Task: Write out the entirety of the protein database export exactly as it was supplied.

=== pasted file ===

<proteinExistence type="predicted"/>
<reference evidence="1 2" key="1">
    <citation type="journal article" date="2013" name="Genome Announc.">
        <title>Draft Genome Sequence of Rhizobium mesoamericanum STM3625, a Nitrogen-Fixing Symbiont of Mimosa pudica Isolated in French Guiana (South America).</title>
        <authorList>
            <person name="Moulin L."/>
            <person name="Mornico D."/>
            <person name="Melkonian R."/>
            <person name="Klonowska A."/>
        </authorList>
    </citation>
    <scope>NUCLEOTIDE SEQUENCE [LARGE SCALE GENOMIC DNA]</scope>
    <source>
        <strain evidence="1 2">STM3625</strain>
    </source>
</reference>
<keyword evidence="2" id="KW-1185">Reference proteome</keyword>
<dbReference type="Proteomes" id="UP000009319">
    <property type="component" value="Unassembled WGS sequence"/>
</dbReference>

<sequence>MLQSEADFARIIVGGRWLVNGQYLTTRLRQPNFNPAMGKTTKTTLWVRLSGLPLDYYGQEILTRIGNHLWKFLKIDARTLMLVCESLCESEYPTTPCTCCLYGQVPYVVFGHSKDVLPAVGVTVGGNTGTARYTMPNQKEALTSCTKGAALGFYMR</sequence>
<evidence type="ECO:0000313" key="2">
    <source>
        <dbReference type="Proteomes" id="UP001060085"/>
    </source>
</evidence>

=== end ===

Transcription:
<proteinExistence type="predicted"/>
<reference evidence="1 2" key="1">
    <citation type="journal article" date="2013" name="Genome Announc.">
        <title>Draft Genome Sequence of Rhizobium mesoamericanum STM3625, a Nitrogen-Fixing Symbiont of Mimosa pudica Isolated in French Guiana (South America).</title>
        <authorList>
            <person name="Moulin L."/>
            <person name="Mornico D."/>
            <person name="Melkonian R."/>
            <person name="Klonowska A."/>
        </authorList>
    </citation>
    <scope>NUCLEOTIDE SEQUENCE [LARGE SCALE GENOMIC DNA]</scope>
    <source>
        <strain evidence="1 2">STM3625</strain>
    </source>
</reference>
<keyword evidence="2" id="KW-1185">Reference proteome</keyword>
<dbReference type="Proteomes" id="UP000009319">
    <property type="component" value="Unassembled WGS sequence"/>
</dbReference>

<sequence>MLQSEADFARIIVGGRWLVNGQYLTTRLRQPNFNPAMGKTTKTTLWVRLSGLPLDYYGQEILTRIGNHLWKFLKIDARTLMLVCESLCESEYPTTPCTCCLYGQVPYVVFGHSKDVLPAVGVTVGGNTGTARYTMPNQKEALTSCTKGAALGFYMR</sequence>
<evidence type="ECO:0000313" key="2">
    <source>
        <dbReference type="Proteomes" id="UP001060085"/>
    </source>
</evidence>